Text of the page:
Friday, February 24, 2012


दर्द तो बहुत हुआ था
जब तुम जुदा हुए थे 

तनहा तनहा खुद को देख कर
मैं बेचैन सा रहता था, 
यह सोच कर खुद को तसल्ली देता कि 
एक दिन तुम वापस आ जाओगे,  
जानते हुए कि ये नामुमकिन सी बात है 
पर क्या करूँ? ये दिल भी बड़ा खुद्दार है 
खुद की ख़ुशी के आगे 
सच को भी झुठला देता है 

दर्द तो बहुत हुआ था
जब तुम जुदा हुए थे 

अब दर्द कम है, जाने अनजाने में 
ज़िन्दगी खुद-ब-खुद ही चल पड़ी 
तुम्हारी आदत अब ज़रूरत नहीं रही 
और तुम्हारी ज़रूरत, एक याद बन कर 
सीने के किसी कोने में छुपी बैठी है 
हकीक़त ये है की मैं तुम्हे भूल चूका हूँ
जैसे तुम, मुझे,
है,  कि नहीं? 

दर्द तो बहुत हुआ था
जब तुम जुदा हुए थे 

Monday, February 20, 2012

My Violent Nature vs My Family Pediatrician

It's about the time when I was just 4 years old. My little sister was just born and trips to the pediatrician were a part of daily routine. Our pediatrician was a very old and irritable person, who would blame my mother for every little problem concerned with my baby sister's health. I used to hate him. In short, he was a typical misogynist, hailing from a patriarchal society. Once, when I went along with my parents and baby sister to him, he weighed my sister on the weighing machine and started shouting at my mother, blaming her for not taking proper care of her and being irresponsible. Being four years old, seeing some old irascible man shout at my mother provoked me and I started hitting him with my little fists and shouting like Dharmendra, 'Meri mummy ko daantte ho, main tumhara khoon pee jaunga'. The doctor got surprised and looked at me with his gruesome eyes, which couldn't frighten me enough, since I continued punching him.

My mother and father got embarrassed seeing me in the wrestling mode with a person whom they revered. My mother slapped me hard and it halted my anger streak. I started crying, thinking that nobody acknowledged my concern for my mother, not even my mother. The doctor, remained unfazed, and when my mother apologized for my strange action, he again started scolding her harshly, this time saying that she shouldn't have slapped me and I was right in my action. I felt bad for my mother once again, but my hate for the doctor faded, since he appreciated my concern for my mother.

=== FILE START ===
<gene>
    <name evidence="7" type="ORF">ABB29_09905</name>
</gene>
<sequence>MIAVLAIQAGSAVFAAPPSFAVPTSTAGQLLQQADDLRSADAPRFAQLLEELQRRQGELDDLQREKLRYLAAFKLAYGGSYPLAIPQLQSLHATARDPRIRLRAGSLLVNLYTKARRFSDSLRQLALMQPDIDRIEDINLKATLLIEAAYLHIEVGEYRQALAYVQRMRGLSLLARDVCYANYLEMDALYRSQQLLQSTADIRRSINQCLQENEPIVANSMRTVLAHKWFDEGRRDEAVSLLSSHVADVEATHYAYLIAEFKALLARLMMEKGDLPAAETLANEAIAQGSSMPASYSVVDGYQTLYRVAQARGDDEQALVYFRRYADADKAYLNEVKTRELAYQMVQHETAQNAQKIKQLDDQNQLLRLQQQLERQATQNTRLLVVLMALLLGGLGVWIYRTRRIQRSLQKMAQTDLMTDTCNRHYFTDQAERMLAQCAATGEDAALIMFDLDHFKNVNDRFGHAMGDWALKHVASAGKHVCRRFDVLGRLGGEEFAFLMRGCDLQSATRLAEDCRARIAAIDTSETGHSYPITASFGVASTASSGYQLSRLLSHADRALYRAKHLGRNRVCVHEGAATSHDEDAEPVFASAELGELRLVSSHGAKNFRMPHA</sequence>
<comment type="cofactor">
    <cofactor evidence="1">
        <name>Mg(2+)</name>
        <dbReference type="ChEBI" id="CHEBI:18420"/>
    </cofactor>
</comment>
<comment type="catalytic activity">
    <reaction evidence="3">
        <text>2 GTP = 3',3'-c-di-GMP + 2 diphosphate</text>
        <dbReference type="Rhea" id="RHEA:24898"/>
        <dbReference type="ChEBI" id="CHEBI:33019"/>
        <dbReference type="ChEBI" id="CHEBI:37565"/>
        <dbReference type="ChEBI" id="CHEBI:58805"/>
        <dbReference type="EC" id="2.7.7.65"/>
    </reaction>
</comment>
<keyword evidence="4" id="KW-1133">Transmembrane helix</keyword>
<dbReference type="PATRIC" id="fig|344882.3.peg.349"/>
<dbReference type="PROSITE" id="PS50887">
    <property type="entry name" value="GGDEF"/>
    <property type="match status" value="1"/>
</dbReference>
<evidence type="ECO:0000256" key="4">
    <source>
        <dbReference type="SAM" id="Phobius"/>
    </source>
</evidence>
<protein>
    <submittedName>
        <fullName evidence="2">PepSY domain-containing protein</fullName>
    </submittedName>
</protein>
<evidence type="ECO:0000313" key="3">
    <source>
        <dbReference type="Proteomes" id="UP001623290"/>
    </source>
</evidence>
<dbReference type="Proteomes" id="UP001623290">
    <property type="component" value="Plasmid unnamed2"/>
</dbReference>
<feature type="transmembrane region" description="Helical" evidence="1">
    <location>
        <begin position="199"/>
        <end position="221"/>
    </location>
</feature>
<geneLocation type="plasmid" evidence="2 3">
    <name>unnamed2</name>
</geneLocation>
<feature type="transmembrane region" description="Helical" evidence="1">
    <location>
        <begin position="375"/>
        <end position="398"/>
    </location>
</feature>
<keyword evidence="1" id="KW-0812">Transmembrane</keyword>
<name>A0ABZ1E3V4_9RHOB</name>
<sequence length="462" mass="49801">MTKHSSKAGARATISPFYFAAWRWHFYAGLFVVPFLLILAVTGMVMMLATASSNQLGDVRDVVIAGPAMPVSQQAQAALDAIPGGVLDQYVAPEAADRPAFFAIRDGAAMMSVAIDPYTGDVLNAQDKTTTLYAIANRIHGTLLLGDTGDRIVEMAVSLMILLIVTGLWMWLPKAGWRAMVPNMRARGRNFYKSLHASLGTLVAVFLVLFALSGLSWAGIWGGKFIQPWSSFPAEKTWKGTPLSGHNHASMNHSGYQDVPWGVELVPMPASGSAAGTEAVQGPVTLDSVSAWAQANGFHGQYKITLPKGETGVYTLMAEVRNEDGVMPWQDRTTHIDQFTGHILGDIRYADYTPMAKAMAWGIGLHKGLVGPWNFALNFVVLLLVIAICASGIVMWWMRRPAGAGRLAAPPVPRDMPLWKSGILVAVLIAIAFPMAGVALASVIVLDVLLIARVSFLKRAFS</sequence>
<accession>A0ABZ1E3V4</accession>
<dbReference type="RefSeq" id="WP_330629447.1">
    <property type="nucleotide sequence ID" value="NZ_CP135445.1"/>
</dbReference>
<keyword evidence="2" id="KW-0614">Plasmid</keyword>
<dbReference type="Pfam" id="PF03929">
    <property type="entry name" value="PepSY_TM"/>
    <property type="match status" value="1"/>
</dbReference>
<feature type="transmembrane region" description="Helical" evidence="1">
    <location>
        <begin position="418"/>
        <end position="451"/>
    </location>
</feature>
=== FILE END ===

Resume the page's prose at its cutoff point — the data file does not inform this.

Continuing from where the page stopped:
Dr. B.N.Gupta, of Patna, remained our family pediatrician from 1989 to 2000, when in January, he passed away because of a heart attack. My parents still miss him whenever any pediatric-related concern arise in our family, my mother especially misses his reprimands while I miss the old-figure who was the first person to appreciate my impulsive reaction against rancour towards my family, otherwise I would have been a timid and unconcerned human being. In the course of the last 20 years, my violent nature completely faded but the value of respect in my life continues to remain my basic nature.

Written for indiblogger's contest for Kissan 100% Real juice.

Way back home...

1 Dec. 2008
With two guitars and a heavy bag, I began my journey back home. Dressed as stylishly as possible, with a sweat shirt speaking IIT Delhi in front as well as back, I stepped on the platform. One guitar was on my back like a bag, another one in my left hand and with my right hand dragging the luggage bag on its rollers along the way to my rail-coach, I went on. It wasn't the first time that I was going home, but it was the first time that I was carrying two guitars with me, being the centre of attraction for the 'Delhi janta'. Children, elders and 'girls' while passing beside me didn't forget to turn their heads around to have that one glimpse of me.

It has always been a pleasure travelling - with guitar as my luggage and IITian as my introduction. The aunties and their contemporaries find in me their ideal son-in-laws. Why shouldn't they - I am smart, talented and most importantly for them a person with a secure future.

Full of pomp and attitude, I got into the train - Rajdhani Express - often considered as India's best train. People around me got their curiosity doubled seeing an IITian, as evident from my sweat-shirt, and seemingly a guitar stud. I made myself comfortable on my seat with my newly purchased twelve strings resting on my seat and my old dilapidated six-strings down the berth while I crouched myself in the corner. In the relatively cold atmosphere of Delhi, I was sweating - being tired after doing the work of porter for about 15 minutes.

The train started and I just watched the people around me. There was a family with two children in the age-group of 8-10 and there was a dark south-indian guy with an American accent, who had trouble conversing in Hindi.